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Edmund’s character is the epitome of a Shakespearean tragedy. It plays a nod to both the struggle against the hierarchical social ladder and the fight between those you love and destiny. But it’s time I look at how Edmund conquers the social hierarchical ladder as well as feeds his greed for power whilst maintaining his pathway to his destiny. While I was still reading the play, I felt like I was one of the only students who sympathized with Edmund's journey. However, my opinions of him quickly changed when I took a deeper look at his character. Now, not only do I sympathize with the character, but I also respect him. He laid out a plan for himself to get back at the world for the 'illegitimate' label that they put on him. The society around him treats him as unequal and as unneeded. However, when investigating Edmund’s character, I quickly realized that this whole act that he had put on was to prove to the rest of the world and greater himself that he is capable of fighting and he is not okay with the 'illegitimate' label. He proves his hate of the system: “'Now gods stand up for bastards', Edmund commands, but in fact, he depends not on divine aid but on his own initiative” (1.2.22). Here he says he will no longer be oppressed by others and will stand up for what he believes in. This is one of the many things that I so deeply love about this character that makes me think about him more than just a villain with no goal, in other words, he is not a typical psychopath.

A recurring argument that continually comes up here is Edmund's mental state and how his mental state has always been affected since the start of the play. Throughout the play, I grew to like and sympathize with Edmund's character, however, I never truly knew for a fact that I should trust Edmund. Most villains that I have heard of play their story to paint themselves as the 'right' one in the grand picture. However, one thing that I like about Edmund's character is that he stuck true with his words, all the way to his end. He always wanted to prove himself that he wasn’t the 'illegitimate' label that they painted on him. But that's what I thought. However, when I heard him say with his dying breath at the end of his journey, “Yet Edmund was beloved” (5.3.238), his unusual comment was enough to make me think, whilst the carnage, whether Edmund’s villain persona arose not from his cruel wrath but simply from a deep desire, misdirected thirst for familial love that he experiences around the society he was born and raised in. This was my final taste of him and now I feel sympathetic towards his character for his past. I know he is a fighter and he’ll fight to prove that he isn’t the 'illegitimate' child everyone labels him to be. And now I believe that he is a trustworthy villain.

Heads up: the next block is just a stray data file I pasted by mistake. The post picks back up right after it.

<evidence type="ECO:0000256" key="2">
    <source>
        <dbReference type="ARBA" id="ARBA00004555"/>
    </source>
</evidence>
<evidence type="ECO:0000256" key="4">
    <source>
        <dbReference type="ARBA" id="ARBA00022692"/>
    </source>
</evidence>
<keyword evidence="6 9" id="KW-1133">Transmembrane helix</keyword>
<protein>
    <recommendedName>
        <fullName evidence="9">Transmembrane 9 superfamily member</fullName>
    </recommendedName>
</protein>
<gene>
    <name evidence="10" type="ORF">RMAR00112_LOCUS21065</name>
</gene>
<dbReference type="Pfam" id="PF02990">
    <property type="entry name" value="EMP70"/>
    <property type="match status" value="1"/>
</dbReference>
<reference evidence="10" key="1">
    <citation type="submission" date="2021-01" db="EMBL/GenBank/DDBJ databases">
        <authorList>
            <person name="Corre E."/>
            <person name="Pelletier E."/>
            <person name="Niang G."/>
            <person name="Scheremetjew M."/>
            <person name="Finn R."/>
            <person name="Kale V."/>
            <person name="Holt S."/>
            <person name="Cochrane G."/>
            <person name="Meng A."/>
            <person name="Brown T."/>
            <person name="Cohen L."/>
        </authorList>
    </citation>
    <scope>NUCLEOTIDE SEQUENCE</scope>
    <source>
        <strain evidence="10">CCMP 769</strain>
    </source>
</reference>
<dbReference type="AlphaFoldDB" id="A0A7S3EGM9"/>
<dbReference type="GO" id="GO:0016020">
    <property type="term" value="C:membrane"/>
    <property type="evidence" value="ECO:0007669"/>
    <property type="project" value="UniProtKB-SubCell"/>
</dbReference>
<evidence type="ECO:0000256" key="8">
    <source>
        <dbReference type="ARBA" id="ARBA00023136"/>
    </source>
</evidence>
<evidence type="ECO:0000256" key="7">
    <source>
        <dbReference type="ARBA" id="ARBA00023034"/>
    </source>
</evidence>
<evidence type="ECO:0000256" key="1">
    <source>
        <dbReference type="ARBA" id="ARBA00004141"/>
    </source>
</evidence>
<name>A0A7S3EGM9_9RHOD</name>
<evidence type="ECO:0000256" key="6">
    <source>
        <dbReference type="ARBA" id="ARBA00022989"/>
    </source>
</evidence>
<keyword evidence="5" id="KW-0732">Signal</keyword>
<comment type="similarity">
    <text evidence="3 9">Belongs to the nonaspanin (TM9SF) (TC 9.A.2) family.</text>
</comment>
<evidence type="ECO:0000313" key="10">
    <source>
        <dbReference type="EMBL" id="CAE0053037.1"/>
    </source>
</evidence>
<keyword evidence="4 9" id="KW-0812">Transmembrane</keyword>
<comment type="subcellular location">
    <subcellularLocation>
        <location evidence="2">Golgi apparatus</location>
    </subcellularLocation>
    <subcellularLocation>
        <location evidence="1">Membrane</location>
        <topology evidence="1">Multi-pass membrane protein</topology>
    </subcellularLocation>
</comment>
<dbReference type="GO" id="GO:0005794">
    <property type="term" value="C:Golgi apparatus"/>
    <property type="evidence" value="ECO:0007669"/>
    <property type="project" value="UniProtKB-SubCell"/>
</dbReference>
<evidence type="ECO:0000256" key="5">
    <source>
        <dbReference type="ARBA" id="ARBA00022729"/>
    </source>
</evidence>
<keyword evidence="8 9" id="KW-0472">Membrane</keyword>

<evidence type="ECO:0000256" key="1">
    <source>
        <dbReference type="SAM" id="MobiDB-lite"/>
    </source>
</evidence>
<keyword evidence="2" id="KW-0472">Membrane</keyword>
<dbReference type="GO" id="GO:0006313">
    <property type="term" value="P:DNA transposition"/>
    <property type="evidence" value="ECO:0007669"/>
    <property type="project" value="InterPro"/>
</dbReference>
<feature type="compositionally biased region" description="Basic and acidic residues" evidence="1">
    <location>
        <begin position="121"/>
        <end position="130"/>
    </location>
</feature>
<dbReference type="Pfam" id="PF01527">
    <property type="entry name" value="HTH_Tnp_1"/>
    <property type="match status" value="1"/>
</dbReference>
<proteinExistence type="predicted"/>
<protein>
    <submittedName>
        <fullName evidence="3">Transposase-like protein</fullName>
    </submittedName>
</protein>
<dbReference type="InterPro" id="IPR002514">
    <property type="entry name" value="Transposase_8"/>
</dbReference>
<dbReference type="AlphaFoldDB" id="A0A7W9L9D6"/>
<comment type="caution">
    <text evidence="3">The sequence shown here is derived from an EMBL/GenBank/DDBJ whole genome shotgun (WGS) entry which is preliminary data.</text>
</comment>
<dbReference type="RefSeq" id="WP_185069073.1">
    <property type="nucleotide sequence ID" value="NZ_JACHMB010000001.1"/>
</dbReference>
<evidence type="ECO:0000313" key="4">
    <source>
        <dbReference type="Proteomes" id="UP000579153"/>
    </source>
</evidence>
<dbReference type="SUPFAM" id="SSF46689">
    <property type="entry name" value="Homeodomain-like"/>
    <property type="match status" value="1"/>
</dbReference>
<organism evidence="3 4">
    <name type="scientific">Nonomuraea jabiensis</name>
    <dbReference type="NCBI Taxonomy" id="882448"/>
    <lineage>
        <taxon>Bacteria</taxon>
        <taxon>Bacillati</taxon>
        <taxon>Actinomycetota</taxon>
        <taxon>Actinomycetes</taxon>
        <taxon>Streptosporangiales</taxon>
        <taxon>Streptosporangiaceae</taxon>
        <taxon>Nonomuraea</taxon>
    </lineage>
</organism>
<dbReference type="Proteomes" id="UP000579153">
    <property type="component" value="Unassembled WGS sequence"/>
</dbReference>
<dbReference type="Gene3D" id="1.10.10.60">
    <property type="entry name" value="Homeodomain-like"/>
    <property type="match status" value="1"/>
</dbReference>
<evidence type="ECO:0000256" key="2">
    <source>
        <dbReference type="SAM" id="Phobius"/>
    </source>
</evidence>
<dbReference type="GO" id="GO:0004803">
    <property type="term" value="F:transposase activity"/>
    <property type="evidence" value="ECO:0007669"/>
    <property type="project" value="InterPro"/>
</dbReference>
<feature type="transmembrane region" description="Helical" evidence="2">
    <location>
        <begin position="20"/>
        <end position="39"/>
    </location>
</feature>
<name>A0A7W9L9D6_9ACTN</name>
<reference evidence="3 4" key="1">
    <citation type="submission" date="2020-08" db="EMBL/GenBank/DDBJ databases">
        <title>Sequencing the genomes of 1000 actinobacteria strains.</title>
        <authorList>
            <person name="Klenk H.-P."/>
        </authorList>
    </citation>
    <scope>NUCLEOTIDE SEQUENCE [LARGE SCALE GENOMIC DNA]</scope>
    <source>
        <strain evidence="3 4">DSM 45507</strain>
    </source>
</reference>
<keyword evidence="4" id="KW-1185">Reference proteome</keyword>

To conclude, Edmund’s actions throughout 'King Lear' are acts of a man devoted to proving to others that he is as capable as all in the collective society. Edmund stays committed to proving that he isn’t the label 'illegitimate' that his father paints him to be, bringing about the downfall of the social hierarchical ladder, as well as showing beyond doubt that he really does believe in his cause. Shakespeare cleverly uses a character that works in the light, but his plans are for the dark to bring about the resolution he so desperately longed for, his legitimacy and his desire for love.

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Edmund Character Analysis in ‘King Lear’. (2024, February 28). Edubirdie. Retrieved July 23, 2024, from https://edubirdie.com/examples/edmund-character-analysis-in-king-lear/
“Edmund Character Analysis in ‘King Lear’.” Edubirdie, 28 Feb. 2024, edubirdie.com/examples/edmund-character-analysis-in-king-lear/
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Edmund Character Analysis in ‘King Lear’ [Internet]. Edubirdie. 2024 Feb 28 [cited 2024 Jul 23]. Available from: https://edubirdie.com/examples/edmund-character-analysis-in-king-lear/